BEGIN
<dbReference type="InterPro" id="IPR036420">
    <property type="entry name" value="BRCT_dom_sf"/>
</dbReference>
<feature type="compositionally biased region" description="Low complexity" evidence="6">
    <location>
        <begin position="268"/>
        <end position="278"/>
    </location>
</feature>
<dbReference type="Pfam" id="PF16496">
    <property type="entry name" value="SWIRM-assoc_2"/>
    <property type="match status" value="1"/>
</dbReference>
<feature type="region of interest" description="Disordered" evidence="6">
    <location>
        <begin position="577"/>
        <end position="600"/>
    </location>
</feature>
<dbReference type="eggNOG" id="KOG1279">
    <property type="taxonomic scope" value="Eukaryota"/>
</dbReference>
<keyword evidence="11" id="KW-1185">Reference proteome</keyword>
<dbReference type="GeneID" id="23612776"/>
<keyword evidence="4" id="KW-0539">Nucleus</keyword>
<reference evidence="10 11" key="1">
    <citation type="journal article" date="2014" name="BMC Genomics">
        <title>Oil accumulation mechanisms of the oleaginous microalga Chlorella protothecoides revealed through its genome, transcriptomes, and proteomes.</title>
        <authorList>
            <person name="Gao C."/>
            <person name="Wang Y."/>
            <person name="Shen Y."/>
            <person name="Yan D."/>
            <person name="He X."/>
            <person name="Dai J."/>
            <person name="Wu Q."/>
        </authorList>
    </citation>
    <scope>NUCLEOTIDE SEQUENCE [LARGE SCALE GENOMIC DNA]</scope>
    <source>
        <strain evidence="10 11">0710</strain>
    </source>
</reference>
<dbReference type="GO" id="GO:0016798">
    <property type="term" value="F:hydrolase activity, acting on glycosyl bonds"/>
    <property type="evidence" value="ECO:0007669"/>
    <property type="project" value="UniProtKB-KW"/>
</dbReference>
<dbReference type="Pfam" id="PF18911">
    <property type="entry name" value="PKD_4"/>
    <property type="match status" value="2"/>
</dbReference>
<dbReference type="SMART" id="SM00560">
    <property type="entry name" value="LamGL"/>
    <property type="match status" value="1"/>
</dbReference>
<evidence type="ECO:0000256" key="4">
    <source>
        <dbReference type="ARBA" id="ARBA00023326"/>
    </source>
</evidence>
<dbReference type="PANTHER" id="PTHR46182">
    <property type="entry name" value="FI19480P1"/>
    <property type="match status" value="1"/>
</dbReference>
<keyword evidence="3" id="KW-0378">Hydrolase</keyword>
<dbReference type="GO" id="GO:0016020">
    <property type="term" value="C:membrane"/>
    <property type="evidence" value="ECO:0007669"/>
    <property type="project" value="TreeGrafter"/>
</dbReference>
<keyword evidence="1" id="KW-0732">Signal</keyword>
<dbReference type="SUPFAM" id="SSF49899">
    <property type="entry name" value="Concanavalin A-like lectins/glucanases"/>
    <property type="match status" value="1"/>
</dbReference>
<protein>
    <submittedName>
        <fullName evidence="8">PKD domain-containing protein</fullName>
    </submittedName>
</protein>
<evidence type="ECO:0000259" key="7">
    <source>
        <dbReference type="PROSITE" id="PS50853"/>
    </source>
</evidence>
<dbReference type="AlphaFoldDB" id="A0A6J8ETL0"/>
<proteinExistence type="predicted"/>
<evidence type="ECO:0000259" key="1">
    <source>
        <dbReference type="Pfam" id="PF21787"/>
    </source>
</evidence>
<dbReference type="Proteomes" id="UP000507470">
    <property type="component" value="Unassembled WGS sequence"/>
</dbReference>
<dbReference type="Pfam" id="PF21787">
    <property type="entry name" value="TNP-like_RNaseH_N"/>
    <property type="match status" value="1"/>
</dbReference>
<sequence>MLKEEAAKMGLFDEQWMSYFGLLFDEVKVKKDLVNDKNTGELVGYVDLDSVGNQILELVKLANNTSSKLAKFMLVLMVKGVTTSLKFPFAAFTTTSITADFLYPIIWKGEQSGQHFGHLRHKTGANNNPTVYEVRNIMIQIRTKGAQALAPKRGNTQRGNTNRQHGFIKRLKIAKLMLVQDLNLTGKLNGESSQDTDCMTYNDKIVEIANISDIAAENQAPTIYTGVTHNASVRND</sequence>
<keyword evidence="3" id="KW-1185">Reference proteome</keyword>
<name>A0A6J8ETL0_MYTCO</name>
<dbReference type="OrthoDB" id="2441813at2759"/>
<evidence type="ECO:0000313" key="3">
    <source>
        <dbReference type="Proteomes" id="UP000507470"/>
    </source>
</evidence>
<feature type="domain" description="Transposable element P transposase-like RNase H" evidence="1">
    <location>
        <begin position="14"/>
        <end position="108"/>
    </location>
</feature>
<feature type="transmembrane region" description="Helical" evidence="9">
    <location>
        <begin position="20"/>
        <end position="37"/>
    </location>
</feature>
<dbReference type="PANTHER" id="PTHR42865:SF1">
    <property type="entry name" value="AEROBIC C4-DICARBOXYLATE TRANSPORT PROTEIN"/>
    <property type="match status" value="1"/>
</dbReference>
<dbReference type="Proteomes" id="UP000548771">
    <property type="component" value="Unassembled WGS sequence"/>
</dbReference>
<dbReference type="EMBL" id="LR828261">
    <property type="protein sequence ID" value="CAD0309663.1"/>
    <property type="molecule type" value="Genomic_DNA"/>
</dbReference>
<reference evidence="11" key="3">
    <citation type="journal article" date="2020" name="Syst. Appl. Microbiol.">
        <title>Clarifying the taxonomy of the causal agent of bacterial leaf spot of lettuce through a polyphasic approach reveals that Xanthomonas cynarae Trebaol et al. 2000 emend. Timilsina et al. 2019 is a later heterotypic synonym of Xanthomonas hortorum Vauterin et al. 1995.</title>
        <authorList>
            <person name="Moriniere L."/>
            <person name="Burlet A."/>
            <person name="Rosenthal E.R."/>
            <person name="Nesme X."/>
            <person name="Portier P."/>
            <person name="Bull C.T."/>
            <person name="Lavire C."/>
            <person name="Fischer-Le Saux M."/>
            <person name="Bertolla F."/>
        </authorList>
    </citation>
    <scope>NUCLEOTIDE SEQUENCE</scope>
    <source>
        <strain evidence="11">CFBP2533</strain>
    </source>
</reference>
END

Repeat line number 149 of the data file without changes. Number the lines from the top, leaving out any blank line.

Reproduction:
    <source>